It has been difficult coming to terms with the idea that this game will be seen as both a disappointment and one of the Playstation 3′s swan songs. In the end, it comes down to the person playing the game. Games are never definite, even games with the highest of praise can be disliked. A game that comes to mind is the first Prototype. It received fairly mediocre scores, but the game had clicked with me on every level. I had an admiration for it, an understanding it wasn’t for everyone. That is ultimately what will happen with any game. Games like The Last of Us, BioShock: Infinite, and Grand Theft Auto V may successfully appeal to the majority of consumers that buy those games, but there will always be someone the game doesn’t click with. Beyond: Two Souls is one of those games. Beyond connected with me on an emotional level, and had changed how I see games as a medium. The ideas it had right will stay with me, but I will have to be the advocate for those ideas. It’s not so much that these people don’t agree with a position, it’s the lack of support for that claim when a game gets something right.

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My Top 5 PSN Games to Play for Halloween!

It is finally that time of the year, and in my opinion, the best time of the year! Now assuming you are too old for trick-or-treating, it doesn’t mean you can’t celebrate Halloween. Here are my five personal favorite games to play through in October to get into the spirit of things.

1. Costume Quest

Video Game_costume quest_285106

As stated before, you are probably too old for trick or treating, but why add a little adventure to it? Dress up, and suit up as you and your ragtag neighborhood heroes help you save your sibling from evil Grubbins. While gameplay gets repetitious, the writing is fun and you’ll be so preoccupied with side quests and searching for costumes, it won’t matter. It’s a short game, which is perfect to get your Halloween fix without making too big of a dent in your game time.

2. InFamous 2: Blood Festival


Come back to a simpler time, when vampires didn’t sparkle and sucked the blood of women, not have mutant-half-demon babies with them. Blood Festival is a drastic deviation from the core game’s themes, but this stand alone expansion brings new life, and powers to Cole as he transforms into a creature of the night. In a speed run, the game’s main story can last you as little as two and a half hours, but if you want to see Cole’s true vampiric potential, you can easily double that time.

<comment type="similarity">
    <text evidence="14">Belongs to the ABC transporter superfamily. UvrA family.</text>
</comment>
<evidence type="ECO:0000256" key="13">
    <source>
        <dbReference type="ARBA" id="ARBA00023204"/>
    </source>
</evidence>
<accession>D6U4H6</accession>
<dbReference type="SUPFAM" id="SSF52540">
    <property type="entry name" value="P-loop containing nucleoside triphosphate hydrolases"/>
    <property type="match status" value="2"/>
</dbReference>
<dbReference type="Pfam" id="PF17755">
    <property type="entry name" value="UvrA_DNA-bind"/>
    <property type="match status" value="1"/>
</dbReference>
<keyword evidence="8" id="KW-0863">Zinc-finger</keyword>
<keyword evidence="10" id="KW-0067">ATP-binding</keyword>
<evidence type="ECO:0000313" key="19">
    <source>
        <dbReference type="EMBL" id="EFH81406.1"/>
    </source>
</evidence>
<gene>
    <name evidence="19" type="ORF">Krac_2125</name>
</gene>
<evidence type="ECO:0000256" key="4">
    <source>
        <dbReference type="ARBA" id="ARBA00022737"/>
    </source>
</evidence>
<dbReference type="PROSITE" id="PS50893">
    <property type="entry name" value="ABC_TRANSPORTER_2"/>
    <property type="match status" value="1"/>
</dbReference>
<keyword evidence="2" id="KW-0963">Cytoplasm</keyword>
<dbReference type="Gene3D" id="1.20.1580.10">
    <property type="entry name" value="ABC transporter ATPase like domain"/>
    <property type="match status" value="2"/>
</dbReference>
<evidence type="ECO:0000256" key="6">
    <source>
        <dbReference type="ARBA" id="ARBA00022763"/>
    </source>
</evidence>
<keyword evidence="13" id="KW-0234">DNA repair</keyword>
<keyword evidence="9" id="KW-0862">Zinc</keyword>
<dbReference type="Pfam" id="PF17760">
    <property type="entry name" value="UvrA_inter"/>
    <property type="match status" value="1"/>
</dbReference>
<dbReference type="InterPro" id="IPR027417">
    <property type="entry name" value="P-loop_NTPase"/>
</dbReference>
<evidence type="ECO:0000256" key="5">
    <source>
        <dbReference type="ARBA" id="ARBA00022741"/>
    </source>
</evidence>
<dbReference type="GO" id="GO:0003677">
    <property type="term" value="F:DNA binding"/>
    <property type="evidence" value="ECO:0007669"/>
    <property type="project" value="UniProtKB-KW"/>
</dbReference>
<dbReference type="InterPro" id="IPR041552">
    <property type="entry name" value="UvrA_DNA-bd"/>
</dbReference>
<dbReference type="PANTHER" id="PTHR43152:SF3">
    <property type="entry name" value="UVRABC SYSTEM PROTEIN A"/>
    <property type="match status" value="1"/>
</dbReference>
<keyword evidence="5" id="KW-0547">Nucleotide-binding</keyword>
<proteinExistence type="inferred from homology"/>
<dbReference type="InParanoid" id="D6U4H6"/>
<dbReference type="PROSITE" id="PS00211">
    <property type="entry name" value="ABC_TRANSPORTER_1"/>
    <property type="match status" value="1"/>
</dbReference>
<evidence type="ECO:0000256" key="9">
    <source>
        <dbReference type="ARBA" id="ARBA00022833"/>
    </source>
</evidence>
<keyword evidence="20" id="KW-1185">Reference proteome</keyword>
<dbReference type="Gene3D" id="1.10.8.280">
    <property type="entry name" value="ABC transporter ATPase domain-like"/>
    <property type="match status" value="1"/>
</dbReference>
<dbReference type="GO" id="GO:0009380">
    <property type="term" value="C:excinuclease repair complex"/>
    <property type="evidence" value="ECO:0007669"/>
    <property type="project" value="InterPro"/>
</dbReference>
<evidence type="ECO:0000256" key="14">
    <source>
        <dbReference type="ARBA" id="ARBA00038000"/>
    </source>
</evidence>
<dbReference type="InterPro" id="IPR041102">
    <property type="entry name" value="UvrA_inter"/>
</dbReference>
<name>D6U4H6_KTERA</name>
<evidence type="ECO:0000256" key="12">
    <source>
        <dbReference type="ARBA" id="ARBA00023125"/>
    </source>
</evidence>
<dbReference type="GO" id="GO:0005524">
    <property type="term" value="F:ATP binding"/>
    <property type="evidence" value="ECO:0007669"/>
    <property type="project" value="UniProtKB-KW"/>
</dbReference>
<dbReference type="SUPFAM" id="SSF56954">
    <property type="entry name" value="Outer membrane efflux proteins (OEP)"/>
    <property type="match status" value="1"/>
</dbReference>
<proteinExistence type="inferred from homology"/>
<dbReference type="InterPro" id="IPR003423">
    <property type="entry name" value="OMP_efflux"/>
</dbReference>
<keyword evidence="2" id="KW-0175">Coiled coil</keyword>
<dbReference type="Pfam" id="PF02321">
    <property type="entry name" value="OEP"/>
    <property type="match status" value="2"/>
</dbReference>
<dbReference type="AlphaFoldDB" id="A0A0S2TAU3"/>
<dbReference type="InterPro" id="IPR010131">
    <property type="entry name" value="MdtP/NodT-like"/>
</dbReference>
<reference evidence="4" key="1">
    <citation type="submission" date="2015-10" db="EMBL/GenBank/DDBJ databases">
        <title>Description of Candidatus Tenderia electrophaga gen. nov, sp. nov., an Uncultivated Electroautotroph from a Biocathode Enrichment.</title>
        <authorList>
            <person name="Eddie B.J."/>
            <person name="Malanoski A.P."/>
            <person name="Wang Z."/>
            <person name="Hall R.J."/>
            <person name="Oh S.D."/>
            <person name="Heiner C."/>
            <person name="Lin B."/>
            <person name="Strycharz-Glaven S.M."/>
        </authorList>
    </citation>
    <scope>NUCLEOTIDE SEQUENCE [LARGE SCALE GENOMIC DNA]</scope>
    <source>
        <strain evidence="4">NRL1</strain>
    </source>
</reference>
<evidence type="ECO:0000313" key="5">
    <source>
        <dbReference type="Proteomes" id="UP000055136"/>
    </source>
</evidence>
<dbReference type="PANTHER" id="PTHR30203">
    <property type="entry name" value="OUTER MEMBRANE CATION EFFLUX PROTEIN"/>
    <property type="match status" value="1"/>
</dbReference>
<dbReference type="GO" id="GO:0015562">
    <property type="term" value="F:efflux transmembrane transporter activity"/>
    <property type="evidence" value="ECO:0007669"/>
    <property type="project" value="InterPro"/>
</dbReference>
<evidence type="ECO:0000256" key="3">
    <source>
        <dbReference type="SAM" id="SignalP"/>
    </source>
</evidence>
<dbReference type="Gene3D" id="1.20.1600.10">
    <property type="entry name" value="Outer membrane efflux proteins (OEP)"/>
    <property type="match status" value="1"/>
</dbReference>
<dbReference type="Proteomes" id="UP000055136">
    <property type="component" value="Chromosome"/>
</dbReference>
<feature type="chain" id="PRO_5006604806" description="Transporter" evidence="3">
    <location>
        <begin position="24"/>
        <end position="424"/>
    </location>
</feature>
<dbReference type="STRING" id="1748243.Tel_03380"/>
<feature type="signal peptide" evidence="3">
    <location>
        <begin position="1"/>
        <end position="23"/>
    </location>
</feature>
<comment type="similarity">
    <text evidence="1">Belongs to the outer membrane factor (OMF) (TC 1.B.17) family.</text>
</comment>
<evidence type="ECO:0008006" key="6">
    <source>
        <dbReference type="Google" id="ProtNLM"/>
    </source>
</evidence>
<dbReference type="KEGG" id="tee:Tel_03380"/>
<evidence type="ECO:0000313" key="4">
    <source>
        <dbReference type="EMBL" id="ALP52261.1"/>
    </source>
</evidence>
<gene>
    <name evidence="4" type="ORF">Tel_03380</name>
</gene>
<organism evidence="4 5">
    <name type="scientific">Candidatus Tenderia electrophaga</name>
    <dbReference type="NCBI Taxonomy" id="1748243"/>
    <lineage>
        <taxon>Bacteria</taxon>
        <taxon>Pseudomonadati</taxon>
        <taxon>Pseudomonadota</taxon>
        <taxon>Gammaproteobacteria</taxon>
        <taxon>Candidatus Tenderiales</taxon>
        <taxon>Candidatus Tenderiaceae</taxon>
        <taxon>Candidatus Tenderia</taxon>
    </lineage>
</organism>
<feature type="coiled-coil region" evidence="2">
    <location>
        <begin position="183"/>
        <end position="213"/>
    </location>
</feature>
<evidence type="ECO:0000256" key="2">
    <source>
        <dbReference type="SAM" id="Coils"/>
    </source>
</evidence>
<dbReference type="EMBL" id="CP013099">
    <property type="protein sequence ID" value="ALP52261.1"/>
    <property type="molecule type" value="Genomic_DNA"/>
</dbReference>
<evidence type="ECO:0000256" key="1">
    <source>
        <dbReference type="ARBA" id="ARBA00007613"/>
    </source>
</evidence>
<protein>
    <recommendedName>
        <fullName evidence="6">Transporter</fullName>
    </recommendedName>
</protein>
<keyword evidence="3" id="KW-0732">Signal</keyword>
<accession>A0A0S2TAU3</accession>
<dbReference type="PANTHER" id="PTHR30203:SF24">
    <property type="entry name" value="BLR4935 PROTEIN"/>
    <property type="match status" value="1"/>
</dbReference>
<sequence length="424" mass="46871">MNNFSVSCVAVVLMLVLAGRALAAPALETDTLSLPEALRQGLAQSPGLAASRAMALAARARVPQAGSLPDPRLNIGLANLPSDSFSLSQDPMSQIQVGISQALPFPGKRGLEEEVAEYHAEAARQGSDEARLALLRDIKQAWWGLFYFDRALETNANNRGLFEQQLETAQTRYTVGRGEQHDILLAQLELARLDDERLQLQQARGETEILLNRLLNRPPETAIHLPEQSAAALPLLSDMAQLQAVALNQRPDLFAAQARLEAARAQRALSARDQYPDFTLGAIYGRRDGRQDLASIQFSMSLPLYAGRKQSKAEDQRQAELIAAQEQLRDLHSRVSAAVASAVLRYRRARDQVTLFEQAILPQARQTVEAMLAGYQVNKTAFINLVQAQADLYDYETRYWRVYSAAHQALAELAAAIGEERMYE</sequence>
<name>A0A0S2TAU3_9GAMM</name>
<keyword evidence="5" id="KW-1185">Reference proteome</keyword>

3. Plants Vs. Zombies


Okay, okay, I feel a little guilty putting this game in my list because it’s a great game no matter what time of the year it is. It’s just something about playing it at this time of year seems so much more appropriate.

4. The Walking Dead


If Plants Vs. Zombies is only scratching the surface of that zombie infection, definitely check out last years highly acclaimed The Walking Dead. It’s an episodic game, with five episodes roughly two hours a piece. So turn that Hallow’s eve into a Hallow’s week with Telltale’s heart wrenching storytelling and all-too-likable cast.

5. Red Dead Redemption: Undead Nightmare

Undead-Wallpaper-red-dead-redemption-undead-nightmare-19650090-1920-1080If there is anything to be learned from videogames, it’s that bears, plus zombie outbreak, equals one of the deadliest creatures on this earth. This expansion to Red Dead Redemption takes the core game and creates something completely fresh. Of all the games on this list, this is one that will require that you own a copy Read Dead Redemption, but you should have one anyways!  

What are some of your favorite games to play for Halloween, or just scares in general? Leave comments down below! :)

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Angry Birds Space Review


With a success like Angry Birds, it’s hard to believe that whatever new installment of the franchise Rovio is churning out is anything other than just a simple cash-in. With the exception of Angry Birds Rio, this has yet to be the case.

Angry Birds Space still maintains a lot of the simplicity of the original, but offers some very fresh ideas. Not only are you anticipating where your bird will land by launching them into the sky to wreak havoc on the pigs below, but now you will have to deal with gravity on a whole new level. Instead of having the simple fort to destroy, you will be launching your team of flustered avian compadres through entire gravity fields. Now you have to anticipate how gravity will work in your favor.